OneDrive's Linux Problem with Slowness Gets a Fix

Linux users of OneDrive and OneDrive for Business now have some relief from an earlier issue that bogged down their access to Microsoft's cloud storage service.

The problem was described in a November Microsoft forum post regarding OneDrive for Business running on Ubuntu Linux 16.04, using the Chrome or Firefox browsers. According to that post, the user forced "a Windows user-agent" string on those browsers, which fixed the problem.

The same sort of problem (and resolution) was described a couple of days ago in a Reddit forum. In that case, the Firefox browser version 52 was used on the Linux Mint operating system to access OneDrive via an Office 365 subscription. That setup caused "a lot of performance issues," but not when Firefox was used on Windows 10 to access OneDrive. The forum participant, known as "Torrenator," changed Firefox's user-agent string to point to Windows, and it fixed the performance problems.

The implication seemed to be that Microsoft was doing some sort of browser sniffing, and perhaps it was intentionally thwarting OneDrive access by Linux users. However, Microsoft this week responded in a Hacker News thread that it fixed the issue on March 22 and it wasn't intentionally blocking Linux users.

The announcement came from "Edgar," who claimed to be part of the Microsoft OneDrive team. He explained that the prefetching mechanism for Office Online applications was using a "less efficient technique" for Linux users:

We identified that StaticLoad.aspx, a page that prefetches resources in the background for Office online apps was using the link prefetching browser mechanism only for certain platforms (iOS, Chrome OS, Mac, Windows), but for Linux it was falling back to a less efficient technique that was causing the issue. Rest assured that this was not intentional. It was an oversight.

It's necessary to detect the browser because link prefetching technology isn't supported by every browser, according to Edgar. He cited the Safari browser as not having such support.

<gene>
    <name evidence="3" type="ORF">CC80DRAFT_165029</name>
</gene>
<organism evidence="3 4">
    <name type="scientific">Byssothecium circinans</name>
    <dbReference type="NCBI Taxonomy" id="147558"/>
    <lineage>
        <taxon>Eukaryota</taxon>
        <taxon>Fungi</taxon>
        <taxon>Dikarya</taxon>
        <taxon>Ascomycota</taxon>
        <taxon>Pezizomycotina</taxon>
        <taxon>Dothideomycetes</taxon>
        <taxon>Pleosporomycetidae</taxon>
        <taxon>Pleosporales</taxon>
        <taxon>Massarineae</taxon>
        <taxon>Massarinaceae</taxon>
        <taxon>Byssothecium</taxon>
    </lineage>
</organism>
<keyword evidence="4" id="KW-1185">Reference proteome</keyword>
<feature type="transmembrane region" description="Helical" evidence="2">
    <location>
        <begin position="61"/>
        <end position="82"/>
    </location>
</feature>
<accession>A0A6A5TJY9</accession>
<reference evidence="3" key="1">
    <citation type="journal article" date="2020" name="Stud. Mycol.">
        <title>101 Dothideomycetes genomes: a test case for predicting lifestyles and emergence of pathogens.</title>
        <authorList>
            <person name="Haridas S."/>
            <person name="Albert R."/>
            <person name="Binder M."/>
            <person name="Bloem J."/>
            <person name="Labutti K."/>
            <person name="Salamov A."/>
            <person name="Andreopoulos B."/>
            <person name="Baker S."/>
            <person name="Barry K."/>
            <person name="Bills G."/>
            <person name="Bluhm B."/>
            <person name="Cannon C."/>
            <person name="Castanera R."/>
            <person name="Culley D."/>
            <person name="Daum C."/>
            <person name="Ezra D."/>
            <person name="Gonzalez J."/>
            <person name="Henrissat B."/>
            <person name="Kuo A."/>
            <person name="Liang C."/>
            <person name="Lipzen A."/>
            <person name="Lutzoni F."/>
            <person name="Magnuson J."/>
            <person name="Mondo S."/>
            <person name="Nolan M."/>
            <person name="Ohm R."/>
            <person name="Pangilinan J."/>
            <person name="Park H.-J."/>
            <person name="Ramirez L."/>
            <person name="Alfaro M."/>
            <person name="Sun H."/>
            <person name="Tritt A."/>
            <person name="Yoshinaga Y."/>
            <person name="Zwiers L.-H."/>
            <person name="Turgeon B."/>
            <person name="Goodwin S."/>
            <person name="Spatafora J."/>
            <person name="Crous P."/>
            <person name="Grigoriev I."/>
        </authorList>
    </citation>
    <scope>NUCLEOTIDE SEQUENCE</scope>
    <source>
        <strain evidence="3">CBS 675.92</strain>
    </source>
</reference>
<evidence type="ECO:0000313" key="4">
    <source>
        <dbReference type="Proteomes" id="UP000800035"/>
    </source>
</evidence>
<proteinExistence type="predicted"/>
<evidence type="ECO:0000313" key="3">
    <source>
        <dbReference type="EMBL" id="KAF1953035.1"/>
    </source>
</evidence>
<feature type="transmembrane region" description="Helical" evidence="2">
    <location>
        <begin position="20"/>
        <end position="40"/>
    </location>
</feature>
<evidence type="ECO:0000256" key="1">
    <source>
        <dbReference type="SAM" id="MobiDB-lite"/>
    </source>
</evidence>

"The second technique does not hang on Safari on Mac, but it does on Chrome on Linux," Edgar explained. "We will definitely ensure that more Linux testing is done! Our goal in OneDrive is to build a service that enables as many people as possible to be productive, so if in cases it looks like we are trying to favor our own OS, that is not really our intention."

A Microsoft spokesperson confirmed the fix on Thursday.

"Some users may have experienced difficulty accessing OneDrive for Business on Linux," the Microsoft spokesperson stated via e-mail. "This issue has been fully resolved."

Currently, there's a OneDrive for Linux client that's available at the GitHub repository. It was described back in 2015 as an "unofficial" product created by "an independent developer."

It's not really clear if Microsoft supports OneDrive on Linux, even though people are making that combination work.

In other such news, it turns out that synchronizing OneDrive for Business clients with on premises resources and online resources is fairly complex. Depending on what's being done, organizations may have to run both the OneDrive for Business client and the Groove client, which is the old precursor to the OneDrive cloud storage service. The various scenarios and approaches to follow are explained in this announcement by Bill Baer, senior product marketing manager for SharePoint.

About the Author

Kurt Mackie is senior news producer for the 1105 Enterprise Computing Group.


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